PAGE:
Serio Comic map of Europe
By OHARA, Kisahuro, 1904
A Humorous Diplomatic Atlas of Europe and Asia.
- Author: OHARA, Kisahuro
- Publication date: 1904.
- Physical description: Colour lithograph map.
- Dimensions: 420 by 570mm (16.5 by 22.5 inches).
- Inventory reference: 14307
Black Octopus is a name newly given to Russia by a certain prominent Englishman. For the black octopus is so avaricious, that he stretches out his eight arms in all directions, and seizes up every thing that comes within his reach. But as it sometimes happens he gets wounded seriously even by a small fish, owing to his too much covetousness. Indeed, a Japanese proverb says: ‘Great avarice is like unselfishness.’ We Japanese need not to say much on the cause of the present war. Suffice it to say that the further existence of the Black Octopus will depend entirely upon how he comes out of this war. The Japanese fleet has already practically annihilated Russia’s naval powers in the Orient. The Japanese army is about to win a signal victory over Russia in Corea and Manchuria. And when … St. Petersburg? Wait & see! The ugly Black Octopus! Hurrah! Hurrah! for Japan.
It has been argued by New York collector P. J. Mode, and others, that this map was probably intended for an English as much as a Japanese audience. He reminds us that the Russo-Japanese war was primarily a naval engagement. The map served as a warning to the British – stay out of the war. By April of 2004, on month before Ohara printed this map, the Japanese had already defeated the Russian Navy. Only foreign influence, potentially in the form of the powerful British navy, could have prevented the Japanese from taking Port Arthur.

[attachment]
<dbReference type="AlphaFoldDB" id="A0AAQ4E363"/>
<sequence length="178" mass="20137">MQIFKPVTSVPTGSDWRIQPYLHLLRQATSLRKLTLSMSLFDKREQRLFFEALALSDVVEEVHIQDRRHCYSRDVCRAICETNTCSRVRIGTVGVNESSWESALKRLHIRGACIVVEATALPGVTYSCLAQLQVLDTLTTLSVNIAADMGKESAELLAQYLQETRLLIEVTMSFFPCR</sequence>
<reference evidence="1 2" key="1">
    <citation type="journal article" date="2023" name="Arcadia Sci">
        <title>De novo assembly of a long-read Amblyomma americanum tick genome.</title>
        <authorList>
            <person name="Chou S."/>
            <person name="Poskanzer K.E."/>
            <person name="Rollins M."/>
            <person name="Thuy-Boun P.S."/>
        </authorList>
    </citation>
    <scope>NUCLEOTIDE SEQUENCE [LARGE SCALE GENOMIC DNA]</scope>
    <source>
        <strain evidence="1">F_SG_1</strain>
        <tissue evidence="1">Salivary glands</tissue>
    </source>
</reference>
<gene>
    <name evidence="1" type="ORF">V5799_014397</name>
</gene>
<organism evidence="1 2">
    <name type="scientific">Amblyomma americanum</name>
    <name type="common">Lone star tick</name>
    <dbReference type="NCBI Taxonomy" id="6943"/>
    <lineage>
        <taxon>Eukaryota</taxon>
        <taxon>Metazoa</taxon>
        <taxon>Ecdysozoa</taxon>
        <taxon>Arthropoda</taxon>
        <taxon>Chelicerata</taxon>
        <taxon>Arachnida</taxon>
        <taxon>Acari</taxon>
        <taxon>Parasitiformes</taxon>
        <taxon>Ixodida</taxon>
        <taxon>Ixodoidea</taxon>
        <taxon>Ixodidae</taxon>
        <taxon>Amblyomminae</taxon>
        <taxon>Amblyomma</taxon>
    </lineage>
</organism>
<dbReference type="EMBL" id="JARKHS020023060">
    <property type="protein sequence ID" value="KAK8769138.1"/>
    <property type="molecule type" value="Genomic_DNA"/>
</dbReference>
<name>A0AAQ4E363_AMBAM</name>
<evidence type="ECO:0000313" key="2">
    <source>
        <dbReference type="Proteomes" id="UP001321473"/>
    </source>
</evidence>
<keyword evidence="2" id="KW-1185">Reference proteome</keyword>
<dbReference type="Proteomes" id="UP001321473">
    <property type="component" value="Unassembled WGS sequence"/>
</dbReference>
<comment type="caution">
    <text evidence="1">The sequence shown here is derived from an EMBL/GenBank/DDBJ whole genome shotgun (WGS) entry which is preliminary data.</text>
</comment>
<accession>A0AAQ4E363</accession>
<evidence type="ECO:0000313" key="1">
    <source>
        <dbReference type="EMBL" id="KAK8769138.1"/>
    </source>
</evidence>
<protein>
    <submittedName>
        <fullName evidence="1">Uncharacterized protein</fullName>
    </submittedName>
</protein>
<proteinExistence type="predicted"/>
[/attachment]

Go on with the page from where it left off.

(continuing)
On the other hand, the map also clearly expresses Japanese Imperial intentions. The English suggest boldly suggests that the Japanese may well advance as far as St. Petersburg. In terms of the geographical representation of central Asia, it is noteworthy that China’s borders are not that of Qing China, buy rather are severely limited, excluding Chinese claims to Tibet and Turkestan.
This map was drawn by Kisaburō Ohara while a student at Keiō Gijuku University. It was published by Suketarō Nishida. The map is rare by any standard with only two institutional collection examples identified by the OCLC. Although there has been no known study of the various editions of this map, at least 5 are known, this being the 5th. Cartographically all states are identical.